A devastating 2009 earthquake that killed over 300 people in L’Aquila, barely 100 kilometres from Rome, may have been a factor. An event that was both recent, and which occurred close by, could well have made Romans feel that there was a real likelihood of the earthquake occurring – and Mr Bendandi clearly had some authority, based on his track record of previous successful predictions.

Was peoples’ reaction because the prediction was attached to a specific date and a specific place? Possibly.

Yet the anticipated date of 11 May was never actually cited by Bendandi in any of his documents, according to the president of the Bendandi Foundation.

Also, there is a long list of predictions that have been made about specific dates and places that never eventuated – and yet people continue to respond in similar ways to both existing and new predictions.

Students of psychology and social change will have a good opportunity to document and case study this very issue over the next twelve months. The New Year is almost upon us, a year synonymous with the date 21 December, 2012 and the Mayan calendar – and although there is a great deal of ambiguity and misunderstanding around the meaning of that date, it’s a safe prediction to make that there will be an increasing level of anxiety and concern about it up until the dawn of 22 December, 2012.

Now consider all of this in relation to climate change – or any other phenomenon that threatens human wellbeing and survival.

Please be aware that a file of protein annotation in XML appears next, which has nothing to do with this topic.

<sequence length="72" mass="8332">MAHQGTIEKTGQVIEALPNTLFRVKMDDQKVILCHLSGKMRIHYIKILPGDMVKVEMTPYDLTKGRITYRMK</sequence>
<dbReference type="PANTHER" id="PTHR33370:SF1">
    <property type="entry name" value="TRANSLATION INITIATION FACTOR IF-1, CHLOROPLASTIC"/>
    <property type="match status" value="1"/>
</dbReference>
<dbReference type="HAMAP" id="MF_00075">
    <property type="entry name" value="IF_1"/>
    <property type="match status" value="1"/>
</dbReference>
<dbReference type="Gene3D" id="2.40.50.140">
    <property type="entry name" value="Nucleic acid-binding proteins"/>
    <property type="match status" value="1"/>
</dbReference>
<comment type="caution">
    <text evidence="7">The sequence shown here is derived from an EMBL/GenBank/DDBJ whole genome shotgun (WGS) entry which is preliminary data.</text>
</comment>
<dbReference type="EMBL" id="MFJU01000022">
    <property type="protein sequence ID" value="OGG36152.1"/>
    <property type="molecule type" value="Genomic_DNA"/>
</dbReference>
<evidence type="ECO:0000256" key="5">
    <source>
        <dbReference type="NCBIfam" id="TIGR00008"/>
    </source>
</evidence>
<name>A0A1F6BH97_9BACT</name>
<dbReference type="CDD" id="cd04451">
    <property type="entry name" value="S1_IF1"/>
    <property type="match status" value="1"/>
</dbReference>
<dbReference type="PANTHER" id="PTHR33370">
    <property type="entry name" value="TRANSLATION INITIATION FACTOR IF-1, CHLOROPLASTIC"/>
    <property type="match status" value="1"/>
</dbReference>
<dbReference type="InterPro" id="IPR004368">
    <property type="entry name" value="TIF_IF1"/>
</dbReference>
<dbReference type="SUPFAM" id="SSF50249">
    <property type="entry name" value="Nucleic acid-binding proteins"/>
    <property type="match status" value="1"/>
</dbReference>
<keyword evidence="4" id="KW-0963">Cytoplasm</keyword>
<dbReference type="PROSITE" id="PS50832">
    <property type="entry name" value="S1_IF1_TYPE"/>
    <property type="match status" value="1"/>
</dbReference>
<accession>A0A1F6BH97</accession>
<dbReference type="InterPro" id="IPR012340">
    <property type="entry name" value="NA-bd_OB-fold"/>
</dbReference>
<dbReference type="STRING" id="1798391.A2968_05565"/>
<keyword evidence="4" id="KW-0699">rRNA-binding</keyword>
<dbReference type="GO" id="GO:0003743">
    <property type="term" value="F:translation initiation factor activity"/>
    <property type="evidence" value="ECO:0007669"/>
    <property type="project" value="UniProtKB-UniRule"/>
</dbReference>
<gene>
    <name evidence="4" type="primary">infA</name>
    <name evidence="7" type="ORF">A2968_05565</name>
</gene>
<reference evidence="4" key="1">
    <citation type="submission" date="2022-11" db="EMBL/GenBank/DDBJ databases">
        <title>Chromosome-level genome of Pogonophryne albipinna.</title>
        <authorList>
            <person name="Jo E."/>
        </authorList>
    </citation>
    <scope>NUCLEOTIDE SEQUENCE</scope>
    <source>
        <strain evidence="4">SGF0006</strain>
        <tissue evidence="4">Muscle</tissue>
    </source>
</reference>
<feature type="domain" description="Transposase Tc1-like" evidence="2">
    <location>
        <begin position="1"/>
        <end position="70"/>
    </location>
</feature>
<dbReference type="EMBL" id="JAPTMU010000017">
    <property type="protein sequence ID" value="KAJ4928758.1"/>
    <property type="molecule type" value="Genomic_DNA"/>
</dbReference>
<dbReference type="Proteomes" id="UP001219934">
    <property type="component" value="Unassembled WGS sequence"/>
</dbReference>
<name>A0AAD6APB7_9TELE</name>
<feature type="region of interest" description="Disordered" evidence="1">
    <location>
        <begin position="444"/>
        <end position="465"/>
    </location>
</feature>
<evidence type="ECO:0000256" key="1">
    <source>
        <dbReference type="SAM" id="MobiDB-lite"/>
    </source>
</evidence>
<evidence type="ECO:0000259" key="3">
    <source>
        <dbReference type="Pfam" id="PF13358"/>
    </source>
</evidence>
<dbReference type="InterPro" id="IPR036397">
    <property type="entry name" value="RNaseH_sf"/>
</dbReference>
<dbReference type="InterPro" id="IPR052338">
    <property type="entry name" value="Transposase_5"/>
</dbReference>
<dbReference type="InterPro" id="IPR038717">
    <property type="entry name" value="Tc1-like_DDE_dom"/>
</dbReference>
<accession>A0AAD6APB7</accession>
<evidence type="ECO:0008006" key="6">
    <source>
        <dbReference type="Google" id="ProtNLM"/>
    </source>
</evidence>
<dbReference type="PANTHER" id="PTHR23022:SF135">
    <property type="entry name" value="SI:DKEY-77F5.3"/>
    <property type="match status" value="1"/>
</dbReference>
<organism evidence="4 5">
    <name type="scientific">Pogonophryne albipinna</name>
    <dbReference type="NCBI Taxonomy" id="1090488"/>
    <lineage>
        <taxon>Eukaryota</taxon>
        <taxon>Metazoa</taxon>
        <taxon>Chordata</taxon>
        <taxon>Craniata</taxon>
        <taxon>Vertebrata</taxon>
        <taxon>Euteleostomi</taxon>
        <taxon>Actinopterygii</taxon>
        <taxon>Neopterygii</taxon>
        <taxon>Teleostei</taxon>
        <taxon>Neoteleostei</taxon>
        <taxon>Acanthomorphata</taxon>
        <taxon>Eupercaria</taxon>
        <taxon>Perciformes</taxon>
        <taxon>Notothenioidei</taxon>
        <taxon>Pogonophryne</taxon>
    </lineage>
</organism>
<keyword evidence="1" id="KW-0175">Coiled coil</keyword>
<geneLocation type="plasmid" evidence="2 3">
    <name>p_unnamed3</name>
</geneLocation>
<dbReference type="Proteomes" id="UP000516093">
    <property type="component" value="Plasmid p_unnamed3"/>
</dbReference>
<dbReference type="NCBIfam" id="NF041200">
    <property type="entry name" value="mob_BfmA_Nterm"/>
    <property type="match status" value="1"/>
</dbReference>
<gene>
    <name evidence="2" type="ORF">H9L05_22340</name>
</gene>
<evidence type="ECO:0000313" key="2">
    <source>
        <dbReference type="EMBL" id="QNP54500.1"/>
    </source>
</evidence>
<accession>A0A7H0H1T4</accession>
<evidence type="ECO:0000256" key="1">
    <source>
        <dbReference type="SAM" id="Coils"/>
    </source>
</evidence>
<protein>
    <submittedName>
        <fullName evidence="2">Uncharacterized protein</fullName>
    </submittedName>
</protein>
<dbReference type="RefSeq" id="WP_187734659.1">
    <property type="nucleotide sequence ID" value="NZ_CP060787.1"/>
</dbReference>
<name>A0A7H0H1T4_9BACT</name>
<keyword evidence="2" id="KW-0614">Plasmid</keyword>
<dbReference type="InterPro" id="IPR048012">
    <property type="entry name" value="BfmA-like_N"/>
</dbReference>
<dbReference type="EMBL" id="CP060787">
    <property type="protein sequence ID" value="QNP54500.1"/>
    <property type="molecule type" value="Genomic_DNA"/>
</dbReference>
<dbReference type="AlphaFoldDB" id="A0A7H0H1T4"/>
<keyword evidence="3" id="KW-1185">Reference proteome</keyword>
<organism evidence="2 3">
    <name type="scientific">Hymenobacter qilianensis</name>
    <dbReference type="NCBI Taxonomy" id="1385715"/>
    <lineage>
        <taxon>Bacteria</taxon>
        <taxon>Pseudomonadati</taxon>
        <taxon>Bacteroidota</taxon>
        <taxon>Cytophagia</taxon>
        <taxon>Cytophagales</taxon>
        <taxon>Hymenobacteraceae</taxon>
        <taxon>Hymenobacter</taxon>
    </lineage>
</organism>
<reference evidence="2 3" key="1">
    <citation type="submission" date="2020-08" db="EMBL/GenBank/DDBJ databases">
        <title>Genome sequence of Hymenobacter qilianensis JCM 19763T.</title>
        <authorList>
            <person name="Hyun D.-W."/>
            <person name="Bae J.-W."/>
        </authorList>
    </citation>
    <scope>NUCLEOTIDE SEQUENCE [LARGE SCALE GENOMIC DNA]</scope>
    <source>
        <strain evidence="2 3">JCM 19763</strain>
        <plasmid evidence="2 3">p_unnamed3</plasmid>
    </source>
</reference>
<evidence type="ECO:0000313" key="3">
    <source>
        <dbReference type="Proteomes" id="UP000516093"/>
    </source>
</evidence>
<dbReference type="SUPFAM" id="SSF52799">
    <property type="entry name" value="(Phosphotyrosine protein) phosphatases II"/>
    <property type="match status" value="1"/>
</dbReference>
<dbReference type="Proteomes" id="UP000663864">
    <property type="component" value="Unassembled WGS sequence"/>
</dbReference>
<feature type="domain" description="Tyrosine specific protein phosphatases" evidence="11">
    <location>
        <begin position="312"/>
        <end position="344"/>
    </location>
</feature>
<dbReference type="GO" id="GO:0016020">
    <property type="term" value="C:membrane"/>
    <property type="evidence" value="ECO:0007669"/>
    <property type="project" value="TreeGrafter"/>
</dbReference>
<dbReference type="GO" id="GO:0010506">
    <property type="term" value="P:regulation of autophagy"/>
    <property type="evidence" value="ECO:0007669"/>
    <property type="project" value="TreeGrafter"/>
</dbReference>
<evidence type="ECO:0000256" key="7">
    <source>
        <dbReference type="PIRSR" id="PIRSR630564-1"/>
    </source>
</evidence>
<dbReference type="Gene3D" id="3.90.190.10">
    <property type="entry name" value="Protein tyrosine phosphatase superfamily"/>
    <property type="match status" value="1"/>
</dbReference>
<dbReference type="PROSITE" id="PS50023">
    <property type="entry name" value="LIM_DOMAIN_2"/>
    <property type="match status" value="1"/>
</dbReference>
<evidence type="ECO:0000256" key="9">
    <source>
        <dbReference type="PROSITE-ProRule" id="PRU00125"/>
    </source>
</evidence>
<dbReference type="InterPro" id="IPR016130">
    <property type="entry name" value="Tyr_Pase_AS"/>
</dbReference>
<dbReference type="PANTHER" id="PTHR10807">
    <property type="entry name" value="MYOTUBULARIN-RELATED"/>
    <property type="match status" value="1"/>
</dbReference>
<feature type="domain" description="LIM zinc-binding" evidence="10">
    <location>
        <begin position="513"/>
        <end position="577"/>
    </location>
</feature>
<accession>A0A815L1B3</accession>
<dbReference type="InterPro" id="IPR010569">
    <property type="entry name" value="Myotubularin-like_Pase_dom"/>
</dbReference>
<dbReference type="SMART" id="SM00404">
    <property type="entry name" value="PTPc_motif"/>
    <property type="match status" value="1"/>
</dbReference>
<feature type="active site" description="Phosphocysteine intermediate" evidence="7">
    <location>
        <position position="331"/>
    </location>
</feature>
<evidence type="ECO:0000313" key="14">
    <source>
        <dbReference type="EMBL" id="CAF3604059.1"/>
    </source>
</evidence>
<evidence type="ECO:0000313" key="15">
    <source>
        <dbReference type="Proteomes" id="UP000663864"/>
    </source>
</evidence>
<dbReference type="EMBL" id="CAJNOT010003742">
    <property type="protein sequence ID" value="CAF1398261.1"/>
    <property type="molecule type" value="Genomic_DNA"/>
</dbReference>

Sustainability communicators everywhere have been discouraged from using ‘doomsday’ approaches and apocalyptic messages (also known as ‘climate p*rn’) as methods of motivating people with respect to climate change because they engender fear and despair in people – ie. they don’t work. The gradual, non-specific, long-emergency, boiling-frog nature of climate change and other large-scale trends are also cited as barriers to action.

Yet when it comes to prophecies and predictions, ‘doomsday and apocalypse’ seems to be effective in terms of convincing people and motivating them to respond, and time scales somehow become irrelevant – the Mayan Long Count is over 5,000 solar years!

What the hell is going on?!

Why is it that people can, and will, whip themselves into a frenzy over what 21 December 2012 might bring in relation to doomsday theories, yet we cannot seem to muster the same urgent response to masses of data interpreted by thousands of people who have expertise in their area, warning us of impending catastrophe from messing about with the chemical balance of the atmosphere?

Is it that myth, prediction and prophecy are so deeply ingrained in the human psyche that we more readily respond to these than we will our best science? Prophecy is a story, and a story is common trait across cultures and time, its in our cultural DNA. For millennia, knowledge has been transmitted through story and myth, not data and reason. Science is new to us, only a few hundred years old by comparison. And we know that human beings do not operate on the basis of our rational brain alone.

Does the answer to addressing climate change, loss of biodiversity, and other sustainability challenges lie in creating a (faux) prophecy of some sort?!

But seriously – have we been going the wrong way about this? Can we somehow harness this phenomenon?

So change agents, activists – do not despair if your approaches don’t always hit the mark. It seems that even irrationality itself is irrational.

What other explanations might there be for fear/doom/apocalypse being a ‘turn off’ in relation to climate change, and a ‘turn on’ in relation to prophecy and predictions?

Have you encountered any similar paradoxes in your work?